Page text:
This article says there are fewer poor people proportionately than at any other time in history, thanks to globalization.
Tuesday, July 09, 2002
WASHINGTON - Globalization is responsible for dramatically reducing the number of abjectly poor people around the world, according to a new study that contradicts the claims of skeptics who say it has worsened global poverty.
"On average economic growth is good for the poor, and trade is good for growth," said the study by the London-based Centre for Economic Policy Research.
The study, prepared for the European Commission by a group of respected economists who surveyed existing literature and studies on globalization, was unambiguous in saying that almost every criticism levelled by free trade's skeptics is wrong.
The study also recommended the wealthiest nations commit to lowering tariffs and subsidies for agriculture and textiles, which would boost incomes of the poorest workers and farmers, and also increase their foreign aid to 0.7% of GDP.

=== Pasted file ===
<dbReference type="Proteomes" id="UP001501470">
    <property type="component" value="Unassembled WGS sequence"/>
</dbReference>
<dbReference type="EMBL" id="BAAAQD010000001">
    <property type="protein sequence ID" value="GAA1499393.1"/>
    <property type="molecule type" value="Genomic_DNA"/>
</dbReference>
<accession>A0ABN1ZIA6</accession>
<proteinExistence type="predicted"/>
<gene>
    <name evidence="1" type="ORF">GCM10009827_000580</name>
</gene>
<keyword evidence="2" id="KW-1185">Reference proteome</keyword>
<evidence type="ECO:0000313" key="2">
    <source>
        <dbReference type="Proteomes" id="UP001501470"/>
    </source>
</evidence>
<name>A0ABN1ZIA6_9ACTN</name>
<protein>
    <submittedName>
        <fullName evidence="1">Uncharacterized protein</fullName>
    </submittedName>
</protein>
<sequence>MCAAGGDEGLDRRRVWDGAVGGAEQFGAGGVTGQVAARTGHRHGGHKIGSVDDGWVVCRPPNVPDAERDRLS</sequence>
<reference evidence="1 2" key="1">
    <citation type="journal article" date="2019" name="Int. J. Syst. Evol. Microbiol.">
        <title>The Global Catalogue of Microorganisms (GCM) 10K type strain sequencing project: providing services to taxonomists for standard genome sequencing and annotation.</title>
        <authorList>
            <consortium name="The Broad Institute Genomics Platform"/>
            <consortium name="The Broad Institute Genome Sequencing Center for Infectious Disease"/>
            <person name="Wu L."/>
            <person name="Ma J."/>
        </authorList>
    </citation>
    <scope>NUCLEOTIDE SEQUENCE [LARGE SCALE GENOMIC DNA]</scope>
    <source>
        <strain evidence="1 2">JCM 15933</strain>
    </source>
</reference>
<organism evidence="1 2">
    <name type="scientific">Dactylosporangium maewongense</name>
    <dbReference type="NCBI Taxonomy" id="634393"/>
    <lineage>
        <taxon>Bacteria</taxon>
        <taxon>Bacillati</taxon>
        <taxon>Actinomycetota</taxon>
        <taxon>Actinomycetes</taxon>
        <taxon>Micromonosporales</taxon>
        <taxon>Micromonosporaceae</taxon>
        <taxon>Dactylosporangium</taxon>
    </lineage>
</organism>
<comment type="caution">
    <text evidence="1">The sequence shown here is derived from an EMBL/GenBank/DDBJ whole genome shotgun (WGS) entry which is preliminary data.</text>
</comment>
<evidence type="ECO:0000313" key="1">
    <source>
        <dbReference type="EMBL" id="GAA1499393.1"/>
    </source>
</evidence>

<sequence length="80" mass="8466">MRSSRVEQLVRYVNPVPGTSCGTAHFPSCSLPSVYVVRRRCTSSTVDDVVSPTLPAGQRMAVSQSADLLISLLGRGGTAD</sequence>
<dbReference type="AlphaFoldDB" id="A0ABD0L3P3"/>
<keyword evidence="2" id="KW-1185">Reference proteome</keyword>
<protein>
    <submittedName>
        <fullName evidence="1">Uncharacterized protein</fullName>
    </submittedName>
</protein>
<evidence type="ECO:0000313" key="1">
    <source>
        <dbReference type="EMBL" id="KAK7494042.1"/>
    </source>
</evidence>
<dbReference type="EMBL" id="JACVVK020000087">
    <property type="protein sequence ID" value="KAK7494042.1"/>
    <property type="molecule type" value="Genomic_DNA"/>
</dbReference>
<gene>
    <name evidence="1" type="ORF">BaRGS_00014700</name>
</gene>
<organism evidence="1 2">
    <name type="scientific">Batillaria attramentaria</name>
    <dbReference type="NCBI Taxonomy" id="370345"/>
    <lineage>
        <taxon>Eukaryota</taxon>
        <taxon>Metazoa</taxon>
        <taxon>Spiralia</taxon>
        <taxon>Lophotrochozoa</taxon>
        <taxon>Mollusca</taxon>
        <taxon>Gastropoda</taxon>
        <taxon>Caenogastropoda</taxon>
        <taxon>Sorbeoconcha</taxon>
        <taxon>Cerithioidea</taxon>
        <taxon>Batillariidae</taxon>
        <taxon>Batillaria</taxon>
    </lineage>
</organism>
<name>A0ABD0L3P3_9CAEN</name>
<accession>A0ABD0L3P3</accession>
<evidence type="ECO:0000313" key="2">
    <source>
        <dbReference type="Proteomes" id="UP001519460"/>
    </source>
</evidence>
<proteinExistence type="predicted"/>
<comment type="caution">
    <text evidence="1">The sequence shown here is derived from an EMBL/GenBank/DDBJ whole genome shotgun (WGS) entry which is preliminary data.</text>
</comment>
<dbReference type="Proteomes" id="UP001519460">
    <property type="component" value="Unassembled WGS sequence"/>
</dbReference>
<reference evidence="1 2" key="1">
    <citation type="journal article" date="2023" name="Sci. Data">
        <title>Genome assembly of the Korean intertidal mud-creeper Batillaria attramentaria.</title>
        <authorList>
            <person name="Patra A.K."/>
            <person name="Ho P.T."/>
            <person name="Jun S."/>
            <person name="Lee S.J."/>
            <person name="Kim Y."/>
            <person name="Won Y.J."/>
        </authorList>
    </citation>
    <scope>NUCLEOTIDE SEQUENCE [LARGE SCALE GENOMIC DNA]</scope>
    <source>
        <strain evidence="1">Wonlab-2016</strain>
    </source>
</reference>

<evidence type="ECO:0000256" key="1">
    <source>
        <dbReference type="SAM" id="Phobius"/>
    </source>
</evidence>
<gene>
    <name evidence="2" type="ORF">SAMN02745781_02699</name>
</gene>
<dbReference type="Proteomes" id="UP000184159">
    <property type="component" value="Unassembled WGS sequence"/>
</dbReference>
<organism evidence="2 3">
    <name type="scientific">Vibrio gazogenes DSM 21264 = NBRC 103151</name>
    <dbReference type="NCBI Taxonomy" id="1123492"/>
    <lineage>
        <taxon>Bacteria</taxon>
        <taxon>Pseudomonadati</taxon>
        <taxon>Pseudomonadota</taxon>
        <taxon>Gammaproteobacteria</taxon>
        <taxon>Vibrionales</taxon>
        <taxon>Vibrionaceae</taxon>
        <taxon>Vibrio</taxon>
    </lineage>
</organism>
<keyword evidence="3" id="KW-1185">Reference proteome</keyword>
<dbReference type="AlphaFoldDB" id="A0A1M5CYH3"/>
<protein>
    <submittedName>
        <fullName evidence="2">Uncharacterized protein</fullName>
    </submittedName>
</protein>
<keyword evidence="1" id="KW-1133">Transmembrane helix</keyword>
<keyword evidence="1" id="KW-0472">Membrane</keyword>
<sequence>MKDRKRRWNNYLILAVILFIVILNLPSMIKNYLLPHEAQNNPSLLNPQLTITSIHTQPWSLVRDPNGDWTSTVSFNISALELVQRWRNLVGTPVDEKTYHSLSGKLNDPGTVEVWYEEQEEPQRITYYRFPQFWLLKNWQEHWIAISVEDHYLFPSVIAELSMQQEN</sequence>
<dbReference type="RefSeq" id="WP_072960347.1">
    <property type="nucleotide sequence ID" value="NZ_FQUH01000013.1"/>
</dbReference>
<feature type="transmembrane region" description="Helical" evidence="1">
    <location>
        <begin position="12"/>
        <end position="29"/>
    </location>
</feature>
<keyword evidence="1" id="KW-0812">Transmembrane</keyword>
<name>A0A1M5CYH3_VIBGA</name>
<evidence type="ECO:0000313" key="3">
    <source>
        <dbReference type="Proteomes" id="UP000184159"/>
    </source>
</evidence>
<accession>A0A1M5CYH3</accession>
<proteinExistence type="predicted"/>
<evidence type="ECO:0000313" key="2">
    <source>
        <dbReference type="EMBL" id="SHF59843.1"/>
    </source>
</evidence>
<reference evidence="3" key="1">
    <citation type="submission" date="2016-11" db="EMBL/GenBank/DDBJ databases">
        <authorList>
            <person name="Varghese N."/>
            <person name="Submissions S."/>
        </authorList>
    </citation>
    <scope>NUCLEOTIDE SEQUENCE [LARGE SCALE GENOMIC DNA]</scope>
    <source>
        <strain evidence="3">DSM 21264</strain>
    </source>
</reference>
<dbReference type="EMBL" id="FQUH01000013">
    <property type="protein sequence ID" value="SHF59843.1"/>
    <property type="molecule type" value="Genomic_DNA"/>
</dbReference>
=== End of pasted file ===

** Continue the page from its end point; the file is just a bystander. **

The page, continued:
Currently, only Scandinavians, Luxembourg and the Netherlands give that much. Canada gives only 0.24% of GDP in aid, while the United States gives only 0.1% of GDP.
My main concern is that the study looks too much at dollars earned, which is not necessarily a good measure of whether someone has a bearable standard of living. I would be more interested in a study which looked at the quantity and quality of calories consumed, the quality of drinking water, and the extent to which education is available.